Jim Melvin is finally fulfilling a lifelong dream. He's a rookie in the classroom but a seasoned veteran at real life. At age 59, he's in his first full year of teaching social studies at V.I.T. High School.
On his path to being a teacher:
“I always wanted to be a teacher, and when I graduated from high school back in 1975, that was my goal: I wanted to become a teacher. But things happen. Life happens, there are detours and roadblocks and curves in your life’s journey, and I couldn’t go to college. I didn’t have the funds. I ended up going into the military. After I got out of the military, I ended up getting a really good job with the postal service….
"I got my associate’s degree while working for the postal service, and my advisor back then said that I needed to finish my degree and go into teaching, that I would be a wonderful teacher. And while I appreciated it …. I told him I can’t give up the job I have. It pays too well, the benefits are too good , I would lose money to go down into teaching.”
On the perks of teaching in a small school:
“I am the social studies department. I pretty much decide what I’m going to do…. I like to joke around that the department meetings get a little raucous but I always win in the end.”
On the most surprising thing about public schools in 2016:
“When I went to school in the ‘70s, special education wasn’t even really a regular discipline and most kids who had a lot of challenges were kept in a segregated environment and we really had limited exposure to them. And one of the things that I found that I felt was really good -- not only educationally but socially -- is how much they’re involved in the regular classroom environment and how well the students accept these children as just one of their classmates. There’s not a stigma for the most part with these kids, and I think it’s a wonderful thing.”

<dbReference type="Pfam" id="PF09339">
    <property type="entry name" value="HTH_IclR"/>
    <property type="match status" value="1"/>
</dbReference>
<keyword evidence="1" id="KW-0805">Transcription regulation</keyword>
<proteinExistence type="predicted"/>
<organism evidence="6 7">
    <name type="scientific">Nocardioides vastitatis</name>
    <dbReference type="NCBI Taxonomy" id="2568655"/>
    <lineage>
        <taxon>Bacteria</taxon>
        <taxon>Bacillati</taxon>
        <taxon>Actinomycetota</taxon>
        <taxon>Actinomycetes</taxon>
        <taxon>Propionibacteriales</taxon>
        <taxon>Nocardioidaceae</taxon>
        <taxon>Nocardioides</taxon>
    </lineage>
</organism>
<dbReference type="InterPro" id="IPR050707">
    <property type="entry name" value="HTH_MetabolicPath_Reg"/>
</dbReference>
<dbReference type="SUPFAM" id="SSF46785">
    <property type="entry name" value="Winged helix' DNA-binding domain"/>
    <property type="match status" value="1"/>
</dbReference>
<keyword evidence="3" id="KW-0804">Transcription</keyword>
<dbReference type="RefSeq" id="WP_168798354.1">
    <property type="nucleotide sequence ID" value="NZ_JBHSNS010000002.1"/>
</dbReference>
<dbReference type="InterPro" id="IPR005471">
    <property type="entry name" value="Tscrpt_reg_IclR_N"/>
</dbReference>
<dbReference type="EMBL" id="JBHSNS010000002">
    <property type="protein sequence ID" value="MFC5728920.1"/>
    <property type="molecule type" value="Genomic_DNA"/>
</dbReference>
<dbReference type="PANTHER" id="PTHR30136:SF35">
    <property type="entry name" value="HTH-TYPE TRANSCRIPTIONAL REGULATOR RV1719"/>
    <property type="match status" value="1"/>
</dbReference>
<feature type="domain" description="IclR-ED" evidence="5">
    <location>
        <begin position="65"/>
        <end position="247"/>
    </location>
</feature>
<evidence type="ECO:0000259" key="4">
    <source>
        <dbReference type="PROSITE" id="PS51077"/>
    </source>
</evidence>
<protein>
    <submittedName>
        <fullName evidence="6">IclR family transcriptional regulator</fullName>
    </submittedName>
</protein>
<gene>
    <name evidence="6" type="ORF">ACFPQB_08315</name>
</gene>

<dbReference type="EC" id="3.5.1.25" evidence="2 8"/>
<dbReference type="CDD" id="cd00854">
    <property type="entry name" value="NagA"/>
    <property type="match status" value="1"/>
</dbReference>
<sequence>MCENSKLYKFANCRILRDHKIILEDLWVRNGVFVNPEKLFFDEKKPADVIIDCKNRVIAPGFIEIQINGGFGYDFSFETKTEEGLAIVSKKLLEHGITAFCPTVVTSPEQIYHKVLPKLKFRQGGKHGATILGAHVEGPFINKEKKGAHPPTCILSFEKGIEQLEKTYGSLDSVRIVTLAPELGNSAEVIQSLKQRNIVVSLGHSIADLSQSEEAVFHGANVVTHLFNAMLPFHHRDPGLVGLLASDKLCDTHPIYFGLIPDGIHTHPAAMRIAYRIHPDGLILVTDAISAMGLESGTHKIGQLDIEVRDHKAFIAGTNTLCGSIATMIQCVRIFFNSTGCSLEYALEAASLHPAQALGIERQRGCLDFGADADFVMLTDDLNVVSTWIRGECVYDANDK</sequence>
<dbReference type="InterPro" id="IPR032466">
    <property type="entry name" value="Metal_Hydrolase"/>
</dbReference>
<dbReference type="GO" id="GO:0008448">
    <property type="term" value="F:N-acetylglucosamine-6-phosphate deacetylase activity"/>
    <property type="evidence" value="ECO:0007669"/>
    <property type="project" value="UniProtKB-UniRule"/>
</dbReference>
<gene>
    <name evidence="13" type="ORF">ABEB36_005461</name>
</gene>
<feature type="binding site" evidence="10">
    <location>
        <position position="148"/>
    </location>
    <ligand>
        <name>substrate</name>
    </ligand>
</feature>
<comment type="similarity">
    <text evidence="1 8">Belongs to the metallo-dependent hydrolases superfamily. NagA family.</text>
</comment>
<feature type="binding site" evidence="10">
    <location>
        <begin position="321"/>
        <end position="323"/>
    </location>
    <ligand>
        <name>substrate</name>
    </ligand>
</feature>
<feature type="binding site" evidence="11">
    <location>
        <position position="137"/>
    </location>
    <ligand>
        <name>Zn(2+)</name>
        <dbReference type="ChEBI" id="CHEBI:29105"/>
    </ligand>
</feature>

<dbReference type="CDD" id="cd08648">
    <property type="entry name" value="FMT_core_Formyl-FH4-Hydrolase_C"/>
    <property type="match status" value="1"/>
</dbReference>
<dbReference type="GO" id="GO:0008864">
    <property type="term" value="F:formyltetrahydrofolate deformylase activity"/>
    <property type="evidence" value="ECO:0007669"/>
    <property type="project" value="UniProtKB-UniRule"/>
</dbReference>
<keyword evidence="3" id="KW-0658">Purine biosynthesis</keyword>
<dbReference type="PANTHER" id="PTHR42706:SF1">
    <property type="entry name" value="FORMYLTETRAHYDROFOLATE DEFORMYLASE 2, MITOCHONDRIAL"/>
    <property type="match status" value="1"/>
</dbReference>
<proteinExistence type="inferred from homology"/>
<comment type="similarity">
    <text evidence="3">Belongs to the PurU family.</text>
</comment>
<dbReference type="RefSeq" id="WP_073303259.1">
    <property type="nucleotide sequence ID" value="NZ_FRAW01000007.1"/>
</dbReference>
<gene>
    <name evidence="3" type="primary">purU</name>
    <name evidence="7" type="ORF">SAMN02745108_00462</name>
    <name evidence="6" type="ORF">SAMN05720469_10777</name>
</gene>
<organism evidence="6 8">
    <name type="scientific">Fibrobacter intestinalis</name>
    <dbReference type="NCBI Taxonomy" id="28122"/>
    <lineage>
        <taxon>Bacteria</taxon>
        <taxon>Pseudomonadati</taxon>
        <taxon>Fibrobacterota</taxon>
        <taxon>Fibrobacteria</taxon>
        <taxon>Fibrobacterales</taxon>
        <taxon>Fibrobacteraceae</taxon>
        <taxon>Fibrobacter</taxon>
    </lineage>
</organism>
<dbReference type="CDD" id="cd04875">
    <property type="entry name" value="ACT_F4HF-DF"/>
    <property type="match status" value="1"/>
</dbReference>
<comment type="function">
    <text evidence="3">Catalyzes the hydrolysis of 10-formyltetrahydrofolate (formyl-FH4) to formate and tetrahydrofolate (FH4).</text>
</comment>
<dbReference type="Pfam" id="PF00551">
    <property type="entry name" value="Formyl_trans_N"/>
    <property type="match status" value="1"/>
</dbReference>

On whether he regrets not becoming a teacher sooner:
“I wonder just how good I could’ve been, or how much more of an impact I could’ve had …. But I still realize that my first responsibility was to my family to make sure that they had the best that I could give them, and to do that by staying in the postal service was the right decision, because the salary that I earned and the benefits I had were more than double what I’m earning as a teacher.”
On whether the above reality makes sense:
“I understand the political dynamic, but I was a postmaster for a number of years, and yeah, there’s a certain amount of importance to moving the mails…. But when you’re talking about being able to shape minds and help move a young person to becoming something very important in life, I think sometimes we have our priorities a bit skewed.”
On what he would tell other older adults about taking up teaching:
“If you’re going to get into this profession, especially later in life like I did, you have to understand that it’s not something that you can just half-way do. It requires all of your attention, all of your focus, and there’s going to be times when you’re going to be worn out, you’re exhausted, and you’re going to say why am I doing this? And that’s when you have to dig deeper and say: This is because I really want to be able to get in front of a group of young minds and make a difference.”